Interesting NIMBY call by the cityboys in power over the water.

Like

18. Jackson Way - June 17, 2011

I live in Dublin. I’m a socialist and I wish my town was part of the British republic failing that part of the UK – a lot of the time.

Like

Subcomondante Blimp - June 17, 2011

(Drawn back in…)

I suspect you’re severely over-romanticising the place. Either that or playing wind-up games. The failures of the Republic are just… different.

(Really do have to go now)

Like

19. Watch Out! – Dodgy Survey Suggests “Most Northern Ireland Catholics want to remain in UK” « Tomás Ó Flatharta - June 17, 2011

[…] a long thread about all of this over on the Cedar Lounge – Ten out of Ten to this Paddy M comment : https://cedarlounge.wordpress.com/2011/06/17/are-34-of-people-in-ni-unionist/#comments In the main story Garibaldi asked : is this all nonsense based on a poorly done survey? Our […]

Like

20. Lies, Damned Lies, And… Polls « An Sionnach Fionn - June 18, 2011

[…] Are 3/4 of people in NI Unionist? (cedarlounge.wordpress.com) […]

Like

21. An Sionnach Fionn - June 18, 2011

The survey grossly underestimates the true percentages, as aptly illustrated by the rather odd results given for party political support.

Accordingly we are told that support for the DUP stands at 18%. Which is somewhat bizarre when one compares this to the 38% the party actually received in the recent northern assembly election. The SDLP garners 17% support in this survey, but it is 14% in the real world. While Sinn Féin is at 11%, when the actual vote they received at the ballot box is almost three times as much at 29% of the electorate.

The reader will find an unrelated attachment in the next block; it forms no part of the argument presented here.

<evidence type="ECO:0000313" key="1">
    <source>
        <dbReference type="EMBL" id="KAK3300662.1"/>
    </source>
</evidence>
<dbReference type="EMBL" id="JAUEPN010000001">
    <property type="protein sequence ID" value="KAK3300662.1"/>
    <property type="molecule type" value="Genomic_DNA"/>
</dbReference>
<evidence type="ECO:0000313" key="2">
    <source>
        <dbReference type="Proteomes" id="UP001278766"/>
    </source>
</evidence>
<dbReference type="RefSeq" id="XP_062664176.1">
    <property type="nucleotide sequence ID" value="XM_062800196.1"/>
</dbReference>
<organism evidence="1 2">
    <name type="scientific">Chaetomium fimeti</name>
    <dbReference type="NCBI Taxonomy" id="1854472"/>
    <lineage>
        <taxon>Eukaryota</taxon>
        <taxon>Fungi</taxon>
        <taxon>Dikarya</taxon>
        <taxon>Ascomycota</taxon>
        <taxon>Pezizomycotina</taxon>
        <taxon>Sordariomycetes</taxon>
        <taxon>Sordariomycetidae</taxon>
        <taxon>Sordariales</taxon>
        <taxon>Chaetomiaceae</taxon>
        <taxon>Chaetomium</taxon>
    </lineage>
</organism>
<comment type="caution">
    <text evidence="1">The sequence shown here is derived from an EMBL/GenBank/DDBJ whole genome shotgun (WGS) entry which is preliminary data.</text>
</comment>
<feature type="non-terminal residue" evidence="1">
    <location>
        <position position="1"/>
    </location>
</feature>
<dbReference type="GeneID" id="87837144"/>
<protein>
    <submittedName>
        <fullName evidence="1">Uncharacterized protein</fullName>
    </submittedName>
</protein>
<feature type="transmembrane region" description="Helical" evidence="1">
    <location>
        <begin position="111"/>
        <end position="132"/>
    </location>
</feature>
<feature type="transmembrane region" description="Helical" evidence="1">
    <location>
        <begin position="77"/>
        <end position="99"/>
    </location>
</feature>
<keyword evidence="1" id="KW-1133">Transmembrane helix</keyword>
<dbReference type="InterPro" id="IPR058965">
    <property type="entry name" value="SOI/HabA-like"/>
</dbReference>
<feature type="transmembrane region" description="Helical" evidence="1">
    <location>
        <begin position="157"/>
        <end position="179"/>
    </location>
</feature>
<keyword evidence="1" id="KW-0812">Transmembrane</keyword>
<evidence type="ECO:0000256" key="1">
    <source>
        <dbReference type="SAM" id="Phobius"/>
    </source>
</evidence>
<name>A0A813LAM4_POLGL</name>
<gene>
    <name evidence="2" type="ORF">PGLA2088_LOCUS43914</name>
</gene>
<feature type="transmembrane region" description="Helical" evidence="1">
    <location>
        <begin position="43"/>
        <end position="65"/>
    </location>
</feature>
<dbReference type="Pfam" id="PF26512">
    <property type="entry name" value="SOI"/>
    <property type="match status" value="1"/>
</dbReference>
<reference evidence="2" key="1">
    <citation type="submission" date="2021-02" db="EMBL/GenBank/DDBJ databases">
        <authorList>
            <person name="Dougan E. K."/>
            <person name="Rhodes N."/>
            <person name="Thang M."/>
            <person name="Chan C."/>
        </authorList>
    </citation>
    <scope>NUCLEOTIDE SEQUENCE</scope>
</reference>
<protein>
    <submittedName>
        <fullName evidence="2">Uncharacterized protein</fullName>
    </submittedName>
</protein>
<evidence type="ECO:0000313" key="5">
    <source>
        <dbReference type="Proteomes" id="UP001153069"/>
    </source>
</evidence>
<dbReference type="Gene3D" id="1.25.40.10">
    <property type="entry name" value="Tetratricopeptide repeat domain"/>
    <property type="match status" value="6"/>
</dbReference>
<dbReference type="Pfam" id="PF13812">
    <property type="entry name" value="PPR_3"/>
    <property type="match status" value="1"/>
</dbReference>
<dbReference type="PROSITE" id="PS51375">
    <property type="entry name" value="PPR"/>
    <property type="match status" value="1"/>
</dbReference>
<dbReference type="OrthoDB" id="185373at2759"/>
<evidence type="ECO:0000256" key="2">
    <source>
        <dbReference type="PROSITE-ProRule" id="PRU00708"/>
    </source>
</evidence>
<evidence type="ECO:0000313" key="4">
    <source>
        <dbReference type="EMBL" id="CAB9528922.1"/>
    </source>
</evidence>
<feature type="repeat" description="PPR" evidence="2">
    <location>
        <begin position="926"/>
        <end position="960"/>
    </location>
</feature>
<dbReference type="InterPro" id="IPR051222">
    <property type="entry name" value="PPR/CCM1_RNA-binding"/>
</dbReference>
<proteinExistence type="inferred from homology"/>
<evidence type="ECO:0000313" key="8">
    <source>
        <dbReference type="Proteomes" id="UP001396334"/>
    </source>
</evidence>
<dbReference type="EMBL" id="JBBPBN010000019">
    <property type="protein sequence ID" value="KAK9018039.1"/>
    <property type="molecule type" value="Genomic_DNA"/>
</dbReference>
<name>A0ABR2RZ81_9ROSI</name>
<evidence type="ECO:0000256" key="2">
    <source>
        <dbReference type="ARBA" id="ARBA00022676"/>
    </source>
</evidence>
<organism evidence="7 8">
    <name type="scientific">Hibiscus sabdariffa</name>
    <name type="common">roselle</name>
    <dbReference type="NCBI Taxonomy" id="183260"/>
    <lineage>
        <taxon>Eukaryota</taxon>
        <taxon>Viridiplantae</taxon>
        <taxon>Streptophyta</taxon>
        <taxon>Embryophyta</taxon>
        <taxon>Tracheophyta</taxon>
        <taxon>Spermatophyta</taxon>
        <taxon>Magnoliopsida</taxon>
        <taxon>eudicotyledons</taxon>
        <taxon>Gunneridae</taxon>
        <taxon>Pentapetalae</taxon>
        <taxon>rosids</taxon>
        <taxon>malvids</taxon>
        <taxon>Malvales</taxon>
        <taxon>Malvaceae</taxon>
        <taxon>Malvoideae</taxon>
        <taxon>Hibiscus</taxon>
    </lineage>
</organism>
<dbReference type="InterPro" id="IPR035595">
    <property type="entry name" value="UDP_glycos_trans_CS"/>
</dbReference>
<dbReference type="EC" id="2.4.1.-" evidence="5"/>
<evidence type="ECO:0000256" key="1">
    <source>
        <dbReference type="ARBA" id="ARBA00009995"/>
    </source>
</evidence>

So, Sinn Féin support in this survey is at 11%. In the real world Sinn Féin support stands at 29%, almost 2.7 times as much.

So let’s take the support for a United Ireland in this survey, which is claimed to be 16%. Multiply that number by 2.7, and you get 43.2%.

Estimated Nationalist population of the North of Ireland as a percentage, c.40%.

This survey, like all surveys, is what you want it to be. The only real test and real result will be at the ballot box.

Like

T - June 18, 2011

Possibly accounted for by the difference between the electorate and the population? (i.e. a lot of people do not vote.)

Like

An Sionnach Fionn - June 18, 2011

True, but that should be accounted for in the methodology of the survey. The inconsistencies between the DUP and SF percentages in this poll and at the ballot box are too great to be explained away as simple statistical anomalies. It seems to me the survey itself is flawed.

Like

Garibaldy - June 18, 2011

Part of the reason I put this up was that this survey consistently throws up a large disparity between the attitudes it reports and the voting patterns of people. I think there are good reasons to argue that there must be flaws in this survey. On the other hand, if it consistently reports something year in, year out, we may have to start wondering at some point whether there is more to it than bad methodology.

Like

Paddy M - June 19, 2011

I’d have said that what the NILT survey measures are the attitudes that people regard as politic to express face-to-face to total strangers with an NISRA (Northern Ireland Statistics and Research Agency – equivalent of the CSO in the Republic) identity badge.

The political support question is the one question in the survey where we have a “control” sample of actual electoral performance with which the survey results can be compared. Possible conclusions are:

i) NISRA are really bad at getting an accurate sample,
ii) the NI electorate undergo a massive but strictly temporary personality change when in the polling booth,
iii) SF and the DUP massively rig elections in their favour without anyone noticing, or
iv) people tell interviewers lies and portray their political attitudes as more “moderate” or “non-committal” than they actually are, making the NILT surveys a waste of time.

I know which I think are most likely.

Like

WorldbyStorm - June 19, 2011

Paddy M, that’s an excellent appraisal.

Like

WorldbyStorm - June 19, 2011